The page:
Cover of forthcoming David Bowie album The Next Day
Design by Jonathan Barnbrook
Some people just couldn’t wait to share how they felt!
Here’s the single itself, “Where Are We Now?”
The response to the new material was immediate but almost universally skewed toward the negative, which made me feel guilty, even momentarily unsure of my initial response, because I like bandwagons very little and hit squads even less. There was such a tumult that Chris Roberts wrote (almost the very next day) in The Quietus:
This is still the exotic other. This is still different. Still art. Still dignified, in a business where dignity is not the done thing. This is class, in an age when class has acquired a bad name.
What is it the back-lashing naysayers actually wanted? His retirement confirmed? The new song is already too good and counter-intuitive for that to have been a better idea, however resonant his silence was. For us blinkered Bowie fans to not be excited? But then we would be boring and jaded, and apparently that is also wrong. For vintage stars (and Bowie was always, and remains, an idea more than just a “rock” star) to be euthanised? To leave the playpen clear for what, exactly? Radical new visionary voices like the Palma Violets? Haim?
[I should note that I while I enjoyed Mr. Roberts' piece very much, I clearly identify myself as both a Bowie fan and a slightly-less virulent but still-resolute naysayer in the matter of this new material, and that I take issue with several points/claims Mr. Roberts makes in his most excellent piece, but the editors have decreed that this is not the time and there is no space for such specificity.*]
By week’s end the Wise Magus of Design, Pop, Music, and Bowie spécialiste John Coulthart offered sensible words, as if straining to be heard above an angry crowd on his Weekend Links:
—for the time being let’s note that this is still only a cover design, we don’t know what else is on its way.
I think perhaps Mr. Coulthart said that with his fingers crossed. He also offers excellent links of interest: Hard Format responds to the cover, Chris Roberts on “Picasso resurrected in a Rolf Harris era“, and Alex Petridis on The inside story of how David Bowie made The Next Day.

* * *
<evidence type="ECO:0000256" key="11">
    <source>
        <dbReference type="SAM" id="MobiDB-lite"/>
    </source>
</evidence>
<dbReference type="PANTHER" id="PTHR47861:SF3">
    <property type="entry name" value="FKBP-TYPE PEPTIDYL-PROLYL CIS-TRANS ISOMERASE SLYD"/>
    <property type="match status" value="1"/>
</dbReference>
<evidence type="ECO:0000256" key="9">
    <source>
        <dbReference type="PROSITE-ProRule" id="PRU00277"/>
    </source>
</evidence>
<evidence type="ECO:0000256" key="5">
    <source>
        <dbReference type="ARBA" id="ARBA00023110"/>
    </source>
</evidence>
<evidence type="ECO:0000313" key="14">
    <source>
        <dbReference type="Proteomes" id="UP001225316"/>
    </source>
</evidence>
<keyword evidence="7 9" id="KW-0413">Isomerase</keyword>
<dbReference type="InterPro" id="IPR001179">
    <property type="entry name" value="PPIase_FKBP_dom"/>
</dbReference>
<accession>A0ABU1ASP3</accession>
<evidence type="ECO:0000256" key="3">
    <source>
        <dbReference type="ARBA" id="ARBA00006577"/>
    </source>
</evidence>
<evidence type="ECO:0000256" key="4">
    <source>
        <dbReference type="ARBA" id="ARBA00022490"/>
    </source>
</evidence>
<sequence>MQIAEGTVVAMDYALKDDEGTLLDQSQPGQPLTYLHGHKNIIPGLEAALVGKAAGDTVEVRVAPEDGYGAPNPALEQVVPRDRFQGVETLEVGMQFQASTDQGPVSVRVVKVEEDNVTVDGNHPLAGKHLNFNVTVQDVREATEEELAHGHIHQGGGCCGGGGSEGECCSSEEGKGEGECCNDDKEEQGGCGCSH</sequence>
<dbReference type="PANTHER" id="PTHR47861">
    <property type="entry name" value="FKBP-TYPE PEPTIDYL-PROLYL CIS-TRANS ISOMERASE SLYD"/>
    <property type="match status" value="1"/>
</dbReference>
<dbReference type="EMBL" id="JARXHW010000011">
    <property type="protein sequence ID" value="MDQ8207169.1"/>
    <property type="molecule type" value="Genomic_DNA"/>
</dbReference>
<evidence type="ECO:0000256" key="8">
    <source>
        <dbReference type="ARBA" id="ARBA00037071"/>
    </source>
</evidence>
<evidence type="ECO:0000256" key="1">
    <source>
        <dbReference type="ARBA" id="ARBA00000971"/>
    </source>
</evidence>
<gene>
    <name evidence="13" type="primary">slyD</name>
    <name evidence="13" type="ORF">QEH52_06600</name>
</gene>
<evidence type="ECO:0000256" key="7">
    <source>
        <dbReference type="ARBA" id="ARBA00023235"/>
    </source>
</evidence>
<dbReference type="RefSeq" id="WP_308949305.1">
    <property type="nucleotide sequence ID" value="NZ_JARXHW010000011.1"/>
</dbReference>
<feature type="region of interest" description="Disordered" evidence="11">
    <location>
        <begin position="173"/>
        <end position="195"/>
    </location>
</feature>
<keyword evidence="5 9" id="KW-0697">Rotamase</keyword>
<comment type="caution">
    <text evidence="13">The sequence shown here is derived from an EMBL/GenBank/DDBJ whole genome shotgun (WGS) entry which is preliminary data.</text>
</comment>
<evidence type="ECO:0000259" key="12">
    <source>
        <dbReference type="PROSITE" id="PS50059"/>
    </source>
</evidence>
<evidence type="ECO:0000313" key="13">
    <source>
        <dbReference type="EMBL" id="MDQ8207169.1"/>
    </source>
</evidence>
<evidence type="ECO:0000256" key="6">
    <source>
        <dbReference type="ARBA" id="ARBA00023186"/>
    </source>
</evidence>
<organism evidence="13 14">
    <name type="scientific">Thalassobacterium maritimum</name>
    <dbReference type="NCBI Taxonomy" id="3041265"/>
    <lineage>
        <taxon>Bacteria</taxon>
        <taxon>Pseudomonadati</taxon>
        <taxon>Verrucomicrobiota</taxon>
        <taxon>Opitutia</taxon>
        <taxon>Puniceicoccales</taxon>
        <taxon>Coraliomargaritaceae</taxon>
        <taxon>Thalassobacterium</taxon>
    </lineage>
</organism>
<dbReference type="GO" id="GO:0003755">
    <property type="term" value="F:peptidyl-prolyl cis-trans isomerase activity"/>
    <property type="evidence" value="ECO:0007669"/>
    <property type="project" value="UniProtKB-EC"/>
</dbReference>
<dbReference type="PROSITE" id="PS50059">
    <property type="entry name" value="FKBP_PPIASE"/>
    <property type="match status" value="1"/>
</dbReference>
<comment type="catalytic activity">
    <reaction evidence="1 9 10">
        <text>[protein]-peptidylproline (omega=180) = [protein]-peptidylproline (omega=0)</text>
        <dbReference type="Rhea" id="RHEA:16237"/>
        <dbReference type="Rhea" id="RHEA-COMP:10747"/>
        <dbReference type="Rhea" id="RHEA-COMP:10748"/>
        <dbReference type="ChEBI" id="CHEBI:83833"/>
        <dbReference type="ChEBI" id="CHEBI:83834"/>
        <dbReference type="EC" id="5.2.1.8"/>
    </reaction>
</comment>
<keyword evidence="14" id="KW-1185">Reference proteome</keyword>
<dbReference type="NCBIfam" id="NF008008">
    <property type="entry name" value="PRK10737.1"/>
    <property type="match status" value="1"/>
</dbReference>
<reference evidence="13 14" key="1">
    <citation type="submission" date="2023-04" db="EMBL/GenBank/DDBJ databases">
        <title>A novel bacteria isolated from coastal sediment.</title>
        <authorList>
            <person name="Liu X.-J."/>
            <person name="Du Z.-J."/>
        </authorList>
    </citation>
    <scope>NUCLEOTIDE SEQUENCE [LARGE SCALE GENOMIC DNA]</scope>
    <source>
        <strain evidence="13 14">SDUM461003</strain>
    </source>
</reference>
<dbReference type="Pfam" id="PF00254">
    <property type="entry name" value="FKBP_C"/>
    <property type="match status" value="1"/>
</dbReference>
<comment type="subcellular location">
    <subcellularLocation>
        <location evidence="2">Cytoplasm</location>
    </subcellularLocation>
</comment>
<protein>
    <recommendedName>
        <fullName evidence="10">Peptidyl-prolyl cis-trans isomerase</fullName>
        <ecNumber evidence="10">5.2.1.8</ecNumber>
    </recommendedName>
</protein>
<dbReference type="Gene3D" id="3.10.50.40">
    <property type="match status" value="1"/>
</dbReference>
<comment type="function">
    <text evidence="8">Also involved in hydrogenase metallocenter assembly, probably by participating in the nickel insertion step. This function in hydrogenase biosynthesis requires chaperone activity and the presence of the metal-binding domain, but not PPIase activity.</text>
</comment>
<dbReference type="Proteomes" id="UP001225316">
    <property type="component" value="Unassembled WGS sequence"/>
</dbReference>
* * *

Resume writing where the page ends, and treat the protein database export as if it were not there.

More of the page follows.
[The editors of this post have requested a rare three-way communiqué with the spirits of Drax, The Creep, and Webmaster Bri to speak as a unified Unholy Trinity to full address this matter of the new Bowie material.]
Why don’t you like the cover, the song, the video, the—
Drax: First, before we get into that, I just want to note really quickly: It’s really remarkable that people care, the level of passion both positive and negative that erupted immediately when the material was released last week. I can’t think of a comparable pop figure who would cause such a stir by releasing new material after a silence of ten years—not The Stones, not the detritus that calls itself The Who, certainly not Elton John or Paul McCartney—nobody. So you have to give Bowie that right off the bat. People are talking about it, passionately.
Webmaster Bri: You forgot Springsteen.
The Creep: Springsteen is so going to copy this…
Drax: Ohyeah. “I was young and JUST LIKE THAT now I am old.” Fuck yeah. BW cover, maybe a fragment of Born in the USA floating somewhere but really there will be an old/young contrast of Springsteen’s face on the cover, and the album will evoke Nebraska and the songs will be about the people who died and the dreams that have all died and “Boy, my bones are creaky and arthritis hurts like hell,” like that, so yeah, Springsteen will totally rip this off.
Why don’t you like THIS album cover?!
The Creep: You mind?
Drax: Go for it.
Webmaster Bri: I never get to talk.
The Creep: Why don’t we like it? Because it’s ham fisted. There’s no mistaking the message. Somewhere in his piece, Chris Roberts calls the material “counter-intuitive,” I mean, WHAT. It’s anything BUT. It’s like a fucking freight-train delivering the buzz at fifty billion decibals that Bowie has become our “whispering sage,” and other such nonsense—
Drax: It’s not the message itself. It’s the lack of counter-balance. From one of our most creative pop-artists, it’s shockingly “artless.”
The Creep: But we’ll see what the rest of the album holds.
Webmaster Bri: We have to cut this short.
Drax: The pile of unfinished and overdue shit, it teeters.
And we are out.
* He rags on Tin Machine